How to figure out which age group your children’s book should fit into:
    METHOD 1 : Reverse Engineer Your Audience
    Do you already have a draft or outline for your book? Take a look at the chart above and choose the one that best describes your book. Is it one you want the children to read themselves? If so, what level of reading would it fit into? Or is it a picture book you want an adult to read to the child?  

    METHOD 2: Determine Your Audience From the Start
    Think about why you want to write a children’s book. For me, I wanted to empower children to believe in themselves. I knew what message I wanted to share. So, I used those guidelines to determine which age would be optimal to reach those goals. I decided to hit right in the middle, where the children would be old enough to grasp the I CAN message, but young enough that it would make an impact as early on as possible.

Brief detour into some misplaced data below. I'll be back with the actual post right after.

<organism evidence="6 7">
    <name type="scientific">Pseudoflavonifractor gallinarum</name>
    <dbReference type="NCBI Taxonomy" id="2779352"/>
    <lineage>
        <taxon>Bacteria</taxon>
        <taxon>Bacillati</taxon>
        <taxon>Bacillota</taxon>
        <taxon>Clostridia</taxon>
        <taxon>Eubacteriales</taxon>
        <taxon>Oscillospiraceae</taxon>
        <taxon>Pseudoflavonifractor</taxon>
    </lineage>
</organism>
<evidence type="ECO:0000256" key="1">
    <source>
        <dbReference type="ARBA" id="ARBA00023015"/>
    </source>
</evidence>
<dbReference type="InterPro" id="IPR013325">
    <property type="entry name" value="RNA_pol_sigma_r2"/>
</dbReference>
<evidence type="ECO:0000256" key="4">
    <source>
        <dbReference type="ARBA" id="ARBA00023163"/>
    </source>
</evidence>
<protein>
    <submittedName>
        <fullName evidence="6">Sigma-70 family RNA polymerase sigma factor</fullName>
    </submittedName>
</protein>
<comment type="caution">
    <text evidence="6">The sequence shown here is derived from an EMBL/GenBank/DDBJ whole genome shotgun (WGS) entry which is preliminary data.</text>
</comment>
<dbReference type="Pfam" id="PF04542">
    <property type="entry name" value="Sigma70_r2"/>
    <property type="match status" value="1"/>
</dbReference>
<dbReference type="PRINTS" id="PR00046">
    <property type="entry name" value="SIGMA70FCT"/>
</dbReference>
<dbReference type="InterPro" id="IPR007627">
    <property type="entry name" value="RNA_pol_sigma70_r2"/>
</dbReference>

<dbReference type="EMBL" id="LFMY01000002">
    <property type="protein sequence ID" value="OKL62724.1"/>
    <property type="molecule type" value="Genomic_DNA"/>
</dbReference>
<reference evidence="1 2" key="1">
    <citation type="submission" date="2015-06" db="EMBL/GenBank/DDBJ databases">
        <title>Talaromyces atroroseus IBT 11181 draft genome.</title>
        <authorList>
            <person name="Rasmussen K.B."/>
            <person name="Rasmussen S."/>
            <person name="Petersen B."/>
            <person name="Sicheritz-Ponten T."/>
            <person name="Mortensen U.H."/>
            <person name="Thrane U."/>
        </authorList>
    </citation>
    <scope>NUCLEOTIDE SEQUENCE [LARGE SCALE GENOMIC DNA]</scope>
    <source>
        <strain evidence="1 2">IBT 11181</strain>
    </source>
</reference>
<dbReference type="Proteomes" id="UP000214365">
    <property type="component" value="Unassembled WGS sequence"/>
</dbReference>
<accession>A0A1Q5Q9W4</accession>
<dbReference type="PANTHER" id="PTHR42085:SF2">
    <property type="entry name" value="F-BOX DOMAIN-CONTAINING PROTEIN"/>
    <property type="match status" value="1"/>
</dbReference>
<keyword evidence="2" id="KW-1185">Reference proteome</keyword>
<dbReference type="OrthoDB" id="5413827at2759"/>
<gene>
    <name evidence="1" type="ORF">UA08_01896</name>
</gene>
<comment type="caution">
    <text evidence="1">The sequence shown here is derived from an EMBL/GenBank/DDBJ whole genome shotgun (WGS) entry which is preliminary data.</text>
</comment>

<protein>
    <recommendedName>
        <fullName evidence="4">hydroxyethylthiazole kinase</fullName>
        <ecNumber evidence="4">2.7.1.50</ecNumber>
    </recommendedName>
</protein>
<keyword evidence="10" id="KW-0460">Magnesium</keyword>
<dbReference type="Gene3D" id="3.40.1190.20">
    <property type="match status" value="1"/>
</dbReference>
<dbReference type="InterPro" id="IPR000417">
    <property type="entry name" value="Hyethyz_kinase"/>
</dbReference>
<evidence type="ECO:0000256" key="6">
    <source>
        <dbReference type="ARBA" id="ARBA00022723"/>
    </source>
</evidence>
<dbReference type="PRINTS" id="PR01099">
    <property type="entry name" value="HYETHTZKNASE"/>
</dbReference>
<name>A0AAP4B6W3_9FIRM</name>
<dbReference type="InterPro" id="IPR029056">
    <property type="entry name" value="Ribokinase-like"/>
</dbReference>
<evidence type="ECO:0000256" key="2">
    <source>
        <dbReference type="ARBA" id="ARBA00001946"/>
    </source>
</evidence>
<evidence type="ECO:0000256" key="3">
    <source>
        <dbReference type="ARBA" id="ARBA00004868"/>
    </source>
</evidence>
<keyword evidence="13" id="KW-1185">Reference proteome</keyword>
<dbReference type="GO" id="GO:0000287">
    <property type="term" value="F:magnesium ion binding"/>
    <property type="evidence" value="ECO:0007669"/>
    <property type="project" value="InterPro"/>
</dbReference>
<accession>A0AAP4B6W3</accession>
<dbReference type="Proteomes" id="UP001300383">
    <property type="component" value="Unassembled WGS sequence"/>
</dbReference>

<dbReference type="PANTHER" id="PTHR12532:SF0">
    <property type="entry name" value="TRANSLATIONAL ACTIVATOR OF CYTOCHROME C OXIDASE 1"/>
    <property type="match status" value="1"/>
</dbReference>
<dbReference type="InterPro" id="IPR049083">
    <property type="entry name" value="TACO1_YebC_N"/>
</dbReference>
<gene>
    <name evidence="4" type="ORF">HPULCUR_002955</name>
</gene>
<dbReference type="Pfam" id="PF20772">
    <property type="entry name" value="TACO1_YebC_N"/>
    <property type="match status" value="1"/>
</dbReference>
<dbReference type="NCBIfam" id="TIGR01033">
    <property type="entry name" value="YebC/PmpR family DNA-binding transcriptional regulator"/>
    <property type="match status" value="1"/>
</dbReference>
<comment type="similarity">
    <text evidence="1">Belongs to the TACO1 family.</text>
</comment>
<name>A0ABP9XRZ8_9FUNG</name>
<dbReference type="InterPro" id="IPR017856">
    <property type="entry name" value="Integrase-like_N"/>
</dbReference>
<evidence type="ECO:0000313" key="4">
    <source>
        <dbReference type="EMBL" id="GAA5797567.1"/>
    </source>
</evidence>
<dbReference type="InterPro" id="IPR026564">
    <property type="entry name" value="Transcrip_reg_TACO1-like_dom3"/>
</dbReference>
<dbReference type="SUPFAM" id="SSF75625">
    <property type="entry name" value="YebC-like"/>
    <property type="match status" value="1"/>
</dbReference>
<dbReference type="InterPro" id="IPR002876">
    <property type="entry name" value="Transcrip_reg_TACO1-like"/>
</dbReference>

The best way to find your children’s book age category is to go to a book shop or library and look through books for the audience you are considering. You will soon start to recognize if your book would fit in with that age group or not. 

    Ask yourself these questions:
    What, if any, message do you want to communicate? What age group would it be best suited for?
    Visualize your book as a finished product. What does it look like? Does it have lots of pictures? Is it a short novel? 
    Who do you see reading your book when it is done? How old are they?

    Congratulations! You’ve just taken a major step in writing a book for children. By deciding what age group you are writing for you have some concrete information to guide your writing process and when you have the finished product, the marketing process.